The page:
We agree with the examiner and the board that the subject matter defined by appellant's claim covers but an obvious difference over the Lundsted disclosure. While Lundsted does not mention pentaethylene glycol specifically, we think the use of the higher polyethylene glycols would have been obvious to one of ordinary skill in this art in view of the known close relationship between the glycols embraced within the appealed claim and the ethylene glycol disclosed by Lundsted. While the polyethylene glycols are the higher members of a series beginning with the ethylene glycol taught by Lundsted, it is to be noted that Lundsted also teaches the use of any reactive hydrogen compound.

Our view as to the obviousness of the claimed compound also finds support in the disclosure of each of Spriggs, De Groote et al. (I), or De Groote et al. (II). Each of these references discloses glycol reaction products which, we think, would make it obvious to one of ordinary skill in this art to use the herein claimed higher polyethylene glycol reaction products.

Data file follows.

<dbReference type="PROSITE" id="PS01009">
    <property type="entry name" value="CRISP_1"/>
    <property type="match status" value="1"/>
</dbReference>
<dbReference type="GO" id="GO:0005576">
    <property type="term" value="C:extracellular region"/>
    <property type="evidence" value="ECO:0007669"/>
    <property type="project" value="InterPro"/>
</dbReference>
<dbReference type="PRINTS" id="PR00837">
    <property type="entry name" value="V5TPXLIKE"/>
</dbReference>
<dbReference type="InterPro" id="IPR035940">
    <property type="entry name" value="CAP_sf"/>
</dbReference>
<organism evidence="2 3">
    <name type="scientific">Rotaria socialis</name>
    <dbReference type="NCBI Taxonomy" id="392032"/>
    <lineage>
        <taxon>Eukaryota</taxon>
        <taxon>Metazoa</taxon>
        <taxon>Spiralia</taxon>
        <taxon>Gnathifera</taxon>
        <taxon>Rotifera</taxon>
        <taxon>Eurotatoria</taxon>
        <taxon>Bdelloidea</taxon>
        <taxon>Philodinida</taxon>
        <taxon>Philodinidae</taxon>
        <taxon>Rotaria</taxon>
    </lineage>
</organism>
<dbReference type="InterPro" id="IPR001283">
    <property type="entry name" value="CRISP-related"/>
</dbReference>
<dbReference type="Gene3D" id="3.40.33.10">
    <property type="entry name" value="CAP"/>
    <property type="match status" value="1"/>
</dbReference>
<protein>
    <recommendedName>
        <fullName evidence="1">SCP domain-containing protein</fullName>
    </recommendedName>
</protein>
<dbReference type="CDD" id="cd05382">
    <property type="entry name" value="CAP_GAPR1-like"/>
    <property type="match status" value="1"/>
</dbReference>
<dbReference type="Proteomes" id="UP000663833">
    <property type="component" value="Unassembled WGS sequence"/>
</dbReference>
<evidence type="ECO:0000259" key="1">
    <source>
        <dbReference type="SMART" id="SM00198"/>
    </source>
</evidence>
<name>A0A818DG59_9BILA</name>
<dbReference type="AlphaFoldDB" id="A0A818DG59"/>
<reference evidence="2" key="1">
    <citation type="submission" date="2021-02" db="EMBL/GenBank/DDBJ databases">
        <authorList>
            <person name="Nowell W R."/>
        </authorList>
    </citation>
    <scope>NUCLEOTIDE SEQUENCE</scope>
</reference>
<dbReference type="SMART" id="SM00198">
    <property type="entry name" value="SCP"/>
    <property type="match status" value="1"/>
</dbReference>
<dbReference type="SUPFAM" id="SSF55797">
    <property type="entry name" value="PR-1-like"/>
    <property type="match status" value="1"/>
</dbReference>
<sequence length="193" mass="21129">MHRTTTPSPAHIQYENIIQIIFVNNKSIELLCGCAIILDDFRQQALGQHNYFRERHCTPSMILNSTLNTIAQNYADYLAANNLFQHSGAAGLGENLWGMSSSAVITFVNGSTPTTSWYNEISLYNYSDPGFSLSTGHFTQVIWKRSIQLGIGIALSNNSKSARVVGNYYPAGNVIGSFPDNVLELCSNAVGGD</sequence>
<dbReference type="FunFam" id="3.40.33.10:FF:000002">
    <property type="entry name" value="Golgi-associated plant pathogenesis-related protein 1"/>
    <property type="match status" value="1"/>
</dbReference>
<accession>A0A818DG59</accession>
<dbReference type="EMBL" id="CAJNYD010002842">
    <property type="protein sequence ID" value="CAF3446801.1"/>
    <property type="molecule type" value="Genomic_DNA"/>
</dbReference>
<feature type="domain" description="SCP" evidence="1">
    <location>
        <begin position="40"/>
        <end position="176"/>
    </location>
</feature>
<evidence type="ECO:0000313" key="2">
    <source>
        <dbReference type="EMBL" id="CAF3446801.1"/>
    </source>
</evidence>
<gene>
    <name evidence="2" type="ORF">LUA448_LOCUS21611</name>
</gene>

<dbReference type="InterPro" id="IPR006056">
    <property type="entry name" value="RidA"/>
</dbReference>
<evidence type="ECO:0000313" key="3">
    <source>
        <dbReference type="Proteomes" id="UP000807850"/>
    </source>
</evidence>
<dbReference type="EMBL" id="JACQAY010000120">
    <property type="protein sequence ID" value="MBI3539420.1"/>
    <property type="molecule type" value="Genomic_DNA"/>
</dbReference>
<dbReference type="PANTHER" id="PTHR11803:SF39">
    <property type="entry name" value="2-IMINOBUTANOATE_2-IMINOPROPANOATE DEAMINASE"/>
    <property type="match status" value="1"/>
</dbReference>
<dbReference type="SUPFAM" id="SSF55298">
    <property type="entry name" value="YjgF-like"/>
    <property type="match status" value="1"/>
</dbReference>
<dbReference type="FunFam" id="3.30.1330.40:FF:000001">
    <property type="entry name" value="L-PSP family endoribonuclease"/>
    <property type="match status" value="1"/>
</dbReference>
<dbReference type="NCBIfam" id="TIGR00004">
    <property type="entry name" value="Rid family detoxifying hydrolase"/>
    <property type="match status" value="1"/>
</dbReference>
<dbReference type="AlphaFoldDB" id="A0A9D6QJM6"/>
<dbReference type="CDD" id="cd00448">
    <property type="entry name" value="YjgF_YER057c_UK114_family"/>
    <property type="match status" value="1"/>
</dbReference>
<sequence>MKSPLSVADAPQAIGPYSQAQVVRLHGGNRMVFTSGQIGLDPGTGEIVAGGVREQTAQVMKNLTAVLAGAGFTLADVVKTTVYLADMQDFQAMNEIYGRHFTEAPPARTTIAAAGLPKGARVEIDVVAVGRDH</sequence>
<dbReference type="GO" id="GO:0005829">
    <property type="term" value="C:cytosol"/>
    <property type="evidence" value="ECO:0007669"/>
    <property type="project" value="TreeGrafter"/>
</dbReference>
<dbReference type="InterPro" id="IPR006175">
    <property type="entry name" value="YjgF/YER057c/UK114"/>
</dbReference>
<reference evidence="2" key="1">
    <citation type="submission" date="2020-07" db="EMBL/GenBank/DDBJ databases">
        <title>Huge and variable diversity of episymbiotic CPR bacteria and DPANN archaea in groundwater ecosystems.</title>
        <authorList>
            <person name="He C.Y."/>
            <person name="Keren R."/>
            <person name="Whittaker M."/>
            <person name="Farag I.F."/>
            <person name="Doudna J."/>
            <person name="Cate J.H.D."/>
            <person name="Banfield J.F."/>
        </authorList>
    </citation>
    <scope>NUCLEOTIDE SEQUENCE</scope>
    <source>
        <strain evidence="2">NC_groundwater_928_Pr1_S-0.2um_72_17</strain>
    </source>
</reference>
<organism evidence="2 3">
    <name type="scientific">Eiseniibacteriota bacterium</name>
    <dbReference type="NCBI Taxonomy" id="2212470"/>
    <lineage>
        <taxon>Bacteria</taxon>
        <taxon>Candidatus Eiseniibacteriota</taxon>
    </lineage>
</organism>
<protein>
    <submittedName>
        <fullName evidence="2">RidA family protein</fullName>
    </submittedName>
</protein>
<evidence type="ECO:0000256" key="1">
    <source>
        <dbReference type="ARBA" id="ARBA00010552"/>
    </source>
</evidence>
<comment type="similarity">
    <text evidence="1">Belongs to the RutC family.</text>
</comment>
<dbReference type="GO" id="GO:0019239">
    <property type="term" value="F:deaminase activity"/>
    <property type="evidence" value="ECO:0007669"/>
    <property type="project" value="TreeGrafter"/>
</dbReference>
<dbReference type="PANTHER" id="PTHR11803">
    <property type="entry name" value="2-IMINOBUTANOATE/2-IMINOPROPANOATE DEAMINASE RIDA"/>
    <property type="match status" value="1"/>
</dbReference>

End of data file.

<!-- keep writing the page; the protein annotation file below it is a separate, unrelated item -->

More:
We think the specific teachings of the prior art as to the use of butylene glycol and pentanediol would make it obvious to use higher polyethylene glycols. This is especially true in the demulsifying art which is highly empirical. We think those of ordinary skill in this art, searching for demulsifiers on a trial and error basis, would be expected to have substituted the claimed glycols for the glycol disclosed by Lundsted, particularly in view of the De Groote patents. These references state that the disclosed compounds are useful for resolving petroleum emulsions of the water-in-oil type. The disclosure of Spriggs also teaches that the compounds disclosed therein are useful as surfactants or detergents.